By Ted Hesson and Kristina Cooke
WASHINGTON (Reuters) -The U.S. will reopen four legal U.S.-Mexico border crossings on Thursday as high levels of illegal immigration have receded and freed up personnel, U.S. border authorities said on Tuesday.
The U.S. will resume operations at an international bridge in Eagle Pass, Texas, two crossings in Arizona and another near San Diego, California, U.S. Customs and Border Protection (CBP) said in a press release, adding that it will continue to prioritize border security "as necessary."
U.S. border authorities struggled in December to process migrants as apprehensions reached nearly 11,000 in a single day, which several current and former officials said was near or at a record high.
Lawmakers remain in talks over a possible deal that would combine increased border security measures with foreign aid, including military funding for Ukraine, U.S. officials said.
"We gotta do something. They ought to give me the money I need to protect the border," U.S. President Joe Biden told reporters on his arrival at the White House on Tuesday evening, apparently referring to members of Congress.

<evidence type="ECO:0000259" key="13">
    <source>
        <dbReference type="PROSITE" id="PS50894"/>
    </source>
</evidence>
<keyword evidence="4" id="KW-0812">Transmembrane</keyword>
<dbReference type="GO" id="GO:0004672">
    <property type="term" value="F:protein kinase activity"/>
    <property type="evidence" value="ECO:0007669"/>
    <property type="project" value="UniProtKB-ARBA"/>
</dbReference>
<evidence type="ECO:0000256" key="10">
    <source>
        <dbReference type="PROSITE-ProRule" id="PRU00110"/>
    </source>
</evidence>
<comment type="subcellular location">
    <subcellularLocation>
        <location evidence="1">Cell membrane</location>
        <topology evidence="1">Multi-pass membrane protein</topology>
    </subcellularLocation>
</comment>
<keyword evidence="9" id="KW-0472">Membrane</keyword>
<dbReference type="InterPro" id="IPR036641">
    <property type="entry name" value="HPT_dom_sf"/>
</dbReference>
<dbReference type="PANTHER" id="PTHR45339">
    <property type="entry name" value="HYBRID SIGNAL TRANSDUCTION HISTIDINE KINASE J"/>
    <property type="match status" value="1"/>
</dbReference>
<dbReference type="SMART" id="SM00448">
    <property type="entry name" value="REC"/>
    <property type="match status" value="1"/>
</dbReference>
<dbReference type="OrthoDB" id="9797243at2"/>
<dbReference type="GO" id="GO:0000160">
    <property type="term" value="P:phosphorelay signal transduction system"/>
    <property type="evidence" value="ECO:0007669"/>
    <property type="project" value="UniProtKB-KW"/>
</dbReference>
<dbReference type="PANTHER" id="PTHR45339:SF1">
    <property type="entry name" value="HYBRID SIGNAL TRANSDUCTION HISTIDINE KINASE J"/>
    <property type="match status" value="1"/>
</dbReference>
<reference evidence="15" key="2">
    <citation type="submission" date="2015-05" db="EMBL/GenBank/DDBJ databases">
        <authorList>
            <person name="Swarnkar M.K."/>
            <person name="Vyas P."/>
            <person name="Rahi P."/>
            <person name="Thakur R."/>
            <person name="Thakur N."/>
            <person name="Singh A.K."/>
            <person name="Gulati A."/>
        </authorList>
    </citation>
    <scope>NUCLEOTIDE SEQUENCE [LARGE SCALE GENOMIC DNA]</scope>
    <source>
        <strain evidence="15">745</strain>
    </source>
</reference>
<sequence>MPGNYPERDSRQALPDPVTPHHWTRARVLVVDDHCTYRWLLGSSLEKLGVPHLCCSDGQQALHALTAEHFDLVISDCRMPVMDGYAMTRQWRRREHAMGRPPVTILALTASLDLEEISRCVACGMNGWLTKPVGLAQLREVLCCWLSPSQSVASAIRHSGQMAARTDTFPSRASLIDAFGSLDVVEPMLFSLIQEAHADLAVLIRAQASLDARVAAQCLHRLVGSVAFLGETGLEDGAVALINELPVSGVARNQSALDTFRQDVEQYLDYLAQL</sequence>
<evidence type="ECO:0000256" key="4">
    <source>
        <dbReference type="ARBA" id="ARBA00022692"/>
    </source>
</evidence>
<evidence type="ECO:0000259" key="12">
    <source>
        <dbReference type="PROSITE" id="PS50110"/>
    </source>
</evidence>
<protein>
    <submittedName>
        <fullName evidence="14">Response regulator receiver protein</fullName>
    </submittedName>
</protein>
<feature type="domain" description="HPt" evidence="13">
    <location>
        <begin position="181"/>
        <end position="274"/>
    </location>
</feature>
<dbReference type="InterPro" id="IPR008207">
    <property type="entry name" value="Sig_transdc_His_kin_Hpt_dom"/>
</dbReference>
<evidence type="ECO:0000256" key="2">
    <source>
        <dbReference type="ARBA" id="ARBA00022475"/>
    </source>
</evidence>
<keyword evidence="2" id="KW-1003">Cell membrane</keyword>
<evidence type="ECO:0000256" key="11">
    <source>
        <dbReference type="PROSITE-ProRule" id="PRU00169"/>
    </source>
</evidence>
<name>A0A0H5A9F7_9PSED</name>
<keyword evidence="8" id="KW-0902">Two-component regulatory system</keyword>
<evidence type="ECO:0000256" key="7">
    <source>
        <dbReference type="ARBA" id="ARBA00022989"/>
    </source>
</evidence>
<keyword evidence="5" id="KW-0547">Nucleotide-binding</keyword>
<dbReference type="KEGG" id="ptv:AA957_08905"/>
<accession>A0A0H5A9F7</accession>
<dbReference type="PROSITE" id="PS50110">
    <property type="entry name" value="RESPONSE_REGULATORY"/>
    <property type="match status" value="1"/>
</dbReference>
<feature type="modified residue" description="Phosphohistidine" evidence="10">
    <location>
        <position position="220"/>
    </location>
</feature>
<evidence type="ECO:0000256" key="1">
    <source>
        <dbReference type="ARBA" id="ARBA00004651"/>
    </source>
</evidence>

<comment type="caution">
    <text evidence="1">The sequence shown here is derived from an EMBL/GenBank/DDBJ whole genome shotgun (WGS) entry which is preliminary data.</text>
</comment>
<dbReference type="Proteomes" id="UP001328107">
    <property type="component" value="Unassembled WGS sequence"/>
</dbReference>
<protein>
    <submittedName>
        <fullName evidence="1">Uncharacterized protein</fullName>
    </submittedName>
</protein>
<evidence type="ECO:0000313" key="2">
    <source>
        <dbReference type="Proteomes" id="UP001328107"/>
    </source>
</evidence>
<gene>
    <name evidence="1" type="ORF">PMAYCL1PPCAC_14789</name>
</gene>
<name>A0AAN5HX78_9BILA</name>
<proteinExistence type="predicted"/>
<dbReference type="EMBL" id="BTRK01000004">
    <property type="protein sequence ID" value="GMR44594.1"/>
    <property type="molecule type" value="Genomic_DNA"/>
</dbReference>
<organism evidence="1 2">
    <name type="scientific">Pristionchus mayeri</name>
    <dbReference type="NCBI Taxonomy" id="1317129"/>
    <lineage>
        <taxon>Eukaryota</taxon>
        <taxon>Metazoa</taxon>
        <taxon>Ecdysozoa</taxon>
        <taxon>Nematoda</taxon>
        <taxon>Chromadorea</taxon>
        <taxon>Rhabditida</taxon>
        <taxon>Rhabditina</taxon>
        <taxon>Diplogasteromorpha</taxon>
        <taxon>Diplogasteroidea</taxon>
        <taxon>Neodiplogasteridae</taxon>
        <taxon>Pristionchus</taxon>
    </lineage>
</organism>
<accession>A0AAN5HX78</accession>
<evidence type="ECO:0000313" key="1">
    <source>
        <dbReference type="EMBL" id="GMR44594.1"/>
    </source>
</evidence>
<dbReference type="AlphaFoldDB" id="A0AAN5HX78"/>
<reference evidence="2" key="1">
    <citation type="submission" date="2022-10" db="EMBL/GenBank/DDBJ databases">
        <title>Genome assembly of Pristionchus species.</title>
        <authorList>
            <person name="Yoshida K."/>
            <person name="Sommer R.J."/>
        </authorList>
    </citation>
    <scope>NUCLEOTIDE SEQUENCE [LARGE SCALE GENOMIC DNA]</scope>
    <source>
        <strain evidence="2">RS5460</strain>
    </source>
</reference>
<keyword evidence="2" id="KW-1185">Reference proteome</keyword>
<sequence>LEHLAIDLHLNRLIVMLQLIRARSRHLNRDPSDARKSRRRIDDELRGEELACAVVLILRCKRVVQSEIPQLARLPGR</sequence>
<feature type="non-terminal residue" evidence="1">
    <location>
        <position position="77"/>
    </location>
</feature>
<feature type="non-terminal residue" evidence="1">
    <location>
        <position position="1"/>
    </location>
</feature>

Mexican and U.S. officials pledged last week to work together more closely to tackle record migration at their shared border after top U.S. officials traveled to Mexico to meet with Mexican President Andres Manuel Lopez Obrador.
Mexican officials have stepped up immigration enforcement in recent weeks, including moving migrants to southern Mexico and resuming deportation flights to Venezuela, a senior U.S. official said during a call with reporters on Tuesday, requesting anonymity as a condition of the briefing.
Mexico on Tuesday evening cheered the reopening of the border crossings.
"This will benefit the economies of both countries," Mexico's foreign ministry, which had previously called for the reopening of crossings between the two nations, said in a statement.
U.S. border authorities arrested an average of 6,400 migrants per day over the past week, according to an internal U.S. government report reviewed by Reuters, a steep decline from the levels before Christmas.
A separate U.S. official on the call cautioned that migrant crossings have historically dropped between Christmas and New Year's Day.
"We have seen over the last year periods of increased encounters and periods of decreased encounters," the official said. "We will continue to stand ready to respond to these kinds of surges."
(Reporting by Ted Hesson in Washington and Kristina Cooke in San Francisco; additional reporting by Dan Whitcomb and Kylie Madry; Editing by Jacqueline Wong and Michael Perry)